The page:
14. Don't waste water wetting down roofs and walls. Use the water only for extinguishing burning material.
  15. Ensure all family members and pets are safe. You should consider relocating children, other vulnerable people and pets well before the fire arrives.

When the fire arrives:

  1. If you need to shelter, store your pump and firefighting hose where it won't get burnt.
  2. Take a garden hose and fittings inside and fit them to a tap in the laundry.
  3. Check around the inside of your house constantly for fire, including in the roof space.
  4. If fire breaks out, extinguish it using water you have collected in the bath and in buckets or with the hose attached to your laundry taps.

Once the fire has passed:

  1. Extinguish any part of your house that is alight. Your neighbours may be able to help.
  2. Check under the house and any decks, on the roof and inside the roof space. Check around window frames and door jambs, and under the eaves for any fire.
  3. Sparks and embers will continue to fall, so keep checking for several hours.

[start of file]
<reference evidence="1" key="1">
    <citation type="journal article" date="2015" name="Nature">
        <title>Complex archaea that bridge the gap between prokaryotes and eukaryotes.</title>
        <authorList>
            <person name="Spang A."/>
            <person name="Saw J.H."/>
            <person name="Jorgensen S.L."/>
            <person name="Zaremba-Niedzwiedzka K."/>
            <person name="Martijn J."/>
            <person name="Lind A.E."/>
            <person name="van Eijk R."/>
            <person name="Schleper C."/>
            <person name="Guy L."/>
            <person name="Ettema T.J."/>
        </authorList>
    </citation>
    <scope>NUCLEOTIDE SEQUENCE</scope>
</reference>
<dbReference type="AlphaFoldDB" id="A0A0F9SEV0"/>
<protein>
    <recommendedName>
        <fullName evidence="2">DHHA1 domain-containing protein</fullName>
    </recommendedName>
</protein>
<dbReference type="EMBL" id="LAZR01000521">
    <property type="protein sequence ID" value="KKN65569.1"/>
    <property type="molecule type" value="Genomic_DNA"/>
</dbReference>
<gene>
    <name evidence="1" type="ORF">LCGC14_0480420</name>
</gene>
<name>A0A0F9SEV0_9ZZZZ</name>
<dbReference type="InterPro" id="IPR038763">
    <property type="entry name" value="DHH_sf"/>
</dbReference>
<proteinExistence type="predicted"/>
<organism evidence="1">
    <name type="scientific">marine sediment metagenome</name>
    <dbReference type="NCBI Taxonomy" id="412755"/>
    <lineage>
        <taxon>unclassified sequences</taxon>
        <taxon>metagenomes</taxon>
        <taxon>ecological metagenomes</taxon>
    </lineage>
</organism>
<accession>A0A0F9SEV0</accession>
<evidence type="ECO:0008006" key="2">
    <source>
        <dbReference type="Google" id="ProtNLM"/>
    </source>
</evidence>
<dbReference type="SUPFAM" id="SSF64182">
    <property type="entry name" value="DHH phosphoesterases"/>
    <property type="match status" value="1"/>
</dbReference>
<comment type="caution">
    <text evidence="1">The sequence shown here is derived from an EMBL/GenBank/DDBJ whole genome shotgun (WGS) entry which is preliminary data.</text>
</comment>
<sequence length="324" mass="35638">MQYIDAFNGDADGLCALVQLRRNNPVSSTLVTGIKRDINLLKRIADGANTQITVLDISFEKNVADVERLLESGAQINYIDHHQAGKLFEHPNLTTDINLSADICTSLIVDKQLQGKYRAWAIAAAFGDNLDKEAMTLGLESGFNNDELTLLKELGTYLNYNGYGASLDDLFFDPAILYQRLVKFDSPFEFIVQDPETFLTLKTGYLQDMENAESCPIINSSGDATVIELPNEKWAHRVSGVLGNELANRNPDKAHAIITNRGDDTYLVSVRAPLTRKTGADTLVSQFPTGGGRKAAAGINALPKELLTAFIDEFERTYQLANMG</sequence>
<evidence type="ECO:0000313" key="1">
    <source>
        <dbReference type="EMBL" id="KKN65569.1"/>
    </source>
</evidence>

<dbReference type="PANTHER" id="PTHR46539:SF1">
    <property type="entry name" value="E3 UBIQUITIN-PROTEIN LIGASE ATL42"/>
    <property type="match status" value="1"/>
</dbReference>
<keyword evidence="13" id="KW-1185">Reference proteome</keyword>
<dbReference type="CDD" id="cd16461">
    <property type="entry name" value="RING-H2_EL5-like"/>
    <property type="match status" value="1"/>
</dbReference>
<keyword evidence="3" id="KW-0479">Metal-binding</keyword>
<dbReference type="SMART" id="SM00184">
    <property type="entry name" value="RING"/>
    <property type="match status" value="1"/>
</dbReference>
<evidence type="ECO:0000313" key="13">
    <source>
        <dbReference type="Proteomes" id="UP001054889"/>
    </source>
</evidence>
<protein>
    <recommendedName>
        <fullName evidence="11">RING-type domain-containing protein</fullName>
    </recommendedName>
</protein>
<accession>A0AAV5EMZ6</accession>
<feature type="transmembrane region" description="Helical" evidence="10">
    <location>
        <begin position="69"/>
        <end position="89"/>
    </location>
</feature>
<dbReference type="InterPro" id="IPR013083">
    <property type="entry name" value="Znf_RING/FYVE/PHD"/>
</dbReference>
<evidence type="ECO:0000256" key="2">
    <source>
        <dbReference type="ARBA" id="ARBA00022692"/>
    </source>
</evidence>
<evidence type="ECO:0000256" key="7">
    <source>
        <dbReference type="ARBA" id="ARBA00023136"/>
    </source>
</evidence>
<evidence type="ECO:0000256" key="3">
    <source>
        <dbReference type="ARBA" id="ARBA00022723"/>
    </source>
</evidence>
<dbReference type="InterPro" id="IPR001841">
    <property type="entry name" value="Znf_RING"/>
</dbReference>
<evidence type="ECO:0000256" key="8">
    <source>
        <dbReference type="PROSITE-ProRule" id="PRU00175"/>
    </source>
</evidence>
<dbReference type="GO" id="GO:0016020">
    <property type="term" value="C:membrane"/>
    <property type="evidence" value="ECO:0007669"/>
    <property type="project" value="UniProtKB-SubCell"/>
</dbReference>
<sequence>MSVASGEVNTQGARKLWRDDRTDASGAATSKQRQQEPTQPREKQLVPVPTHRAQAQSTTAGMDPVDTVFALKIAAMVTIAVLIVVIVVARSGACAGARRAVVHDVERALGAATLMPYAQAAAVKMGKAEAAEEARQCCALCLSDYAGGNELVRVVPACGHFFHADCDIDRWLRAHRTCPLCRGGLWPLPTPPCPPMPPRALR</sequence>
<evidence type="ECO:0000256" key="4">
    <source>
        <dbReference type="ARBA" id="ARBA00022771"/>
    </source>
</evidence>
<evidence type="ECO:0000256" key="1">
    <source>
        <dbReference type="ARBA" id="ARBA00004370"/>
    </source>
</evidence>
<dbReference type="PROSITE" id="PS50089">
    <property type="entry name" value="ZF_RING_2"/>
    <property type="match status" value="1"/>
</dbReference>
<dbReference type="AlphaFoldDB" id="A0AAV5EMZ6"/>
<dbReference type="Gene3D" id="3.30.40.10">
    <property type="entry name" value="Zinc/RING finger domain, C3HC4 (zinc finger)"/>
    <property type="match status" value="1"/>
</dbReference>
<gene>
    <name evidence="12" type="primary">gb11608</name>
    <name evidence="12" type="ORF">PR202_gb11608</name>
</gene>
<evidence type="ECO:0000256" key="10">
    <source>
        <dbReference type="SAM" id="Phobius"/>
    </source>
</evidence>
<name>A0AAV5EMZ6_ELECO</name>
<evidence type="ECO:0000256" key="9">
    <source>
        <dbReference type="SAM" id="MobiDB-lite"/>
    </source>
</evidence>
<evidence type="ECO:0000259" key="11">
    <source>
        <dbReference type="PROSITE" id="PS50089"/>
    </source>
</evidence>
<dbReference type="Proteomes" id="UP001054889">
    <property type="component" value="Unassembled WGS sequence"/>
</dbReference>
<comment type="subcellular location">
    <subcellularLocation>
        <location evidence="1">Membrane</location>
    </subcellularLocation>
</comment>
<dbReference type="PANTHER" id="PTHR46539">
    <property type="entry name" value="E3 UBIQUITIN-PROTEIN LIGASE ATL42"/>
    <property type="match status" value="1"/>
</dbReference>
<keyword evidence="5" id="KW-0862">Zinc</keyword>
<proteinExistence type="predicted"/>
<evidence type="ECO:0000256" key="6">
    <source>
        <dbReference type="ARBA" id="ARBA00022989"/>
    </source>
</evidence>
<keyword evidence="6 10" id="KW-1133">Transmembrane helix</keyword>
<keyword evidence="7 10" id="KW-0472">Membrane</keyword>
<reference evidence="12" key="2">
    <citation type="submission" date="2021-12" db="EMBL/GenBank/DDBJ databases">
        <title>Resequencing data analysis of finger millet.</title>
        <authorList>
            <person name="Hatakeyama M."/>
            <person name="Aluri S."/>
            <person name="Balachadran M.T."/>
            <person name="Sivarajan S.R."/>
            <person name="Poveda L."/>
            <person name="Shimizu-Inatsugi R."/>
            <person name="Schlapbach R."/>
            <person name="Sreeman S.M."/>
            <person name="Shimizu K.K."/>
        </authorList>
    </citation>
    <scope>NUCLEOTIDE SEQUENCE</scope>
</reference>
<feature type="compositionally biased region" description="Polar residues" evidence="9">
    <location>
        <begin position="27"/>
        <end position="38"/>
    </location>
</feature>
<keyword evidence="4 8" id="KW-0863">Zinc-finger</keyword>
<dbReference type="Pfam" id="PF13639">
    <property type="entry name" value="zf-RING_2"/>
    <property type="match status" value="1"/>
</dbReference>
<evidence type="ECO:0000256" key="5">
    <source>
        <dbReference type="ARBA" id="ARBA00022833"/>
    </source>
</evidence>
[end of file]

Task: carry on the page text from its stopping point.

4. Have a drink of water every 10 minutes to avoid dehydration.

If it gets hotter than expected...

A well-prepared home will protect you from a bushfire's radiant heat in most circumstances.

Do not attempt to flee in your car at the last minute.

If you are defending your home against a bushfire and it catches fire and you can't put it out, you will need to exit the house before toxic fumes overcome you.

If it is unsafe to exit immediately, close all interior doors and shelter inside at an exit as far from the fire as possible. Leave once it is safe outside, and before it becomes unsafe inside.

Relocate to a nearby safer place. If necessary, shelter from radiant heat. This might be in your vegetable garden, the park across the street or your next door neighbour's house.

You should identify nearby safer places in your bushfire survival plan. Choose a place that is very close, will be safe to get to and will be safe when you get there.

Download Stay and Defend Checklist & Plan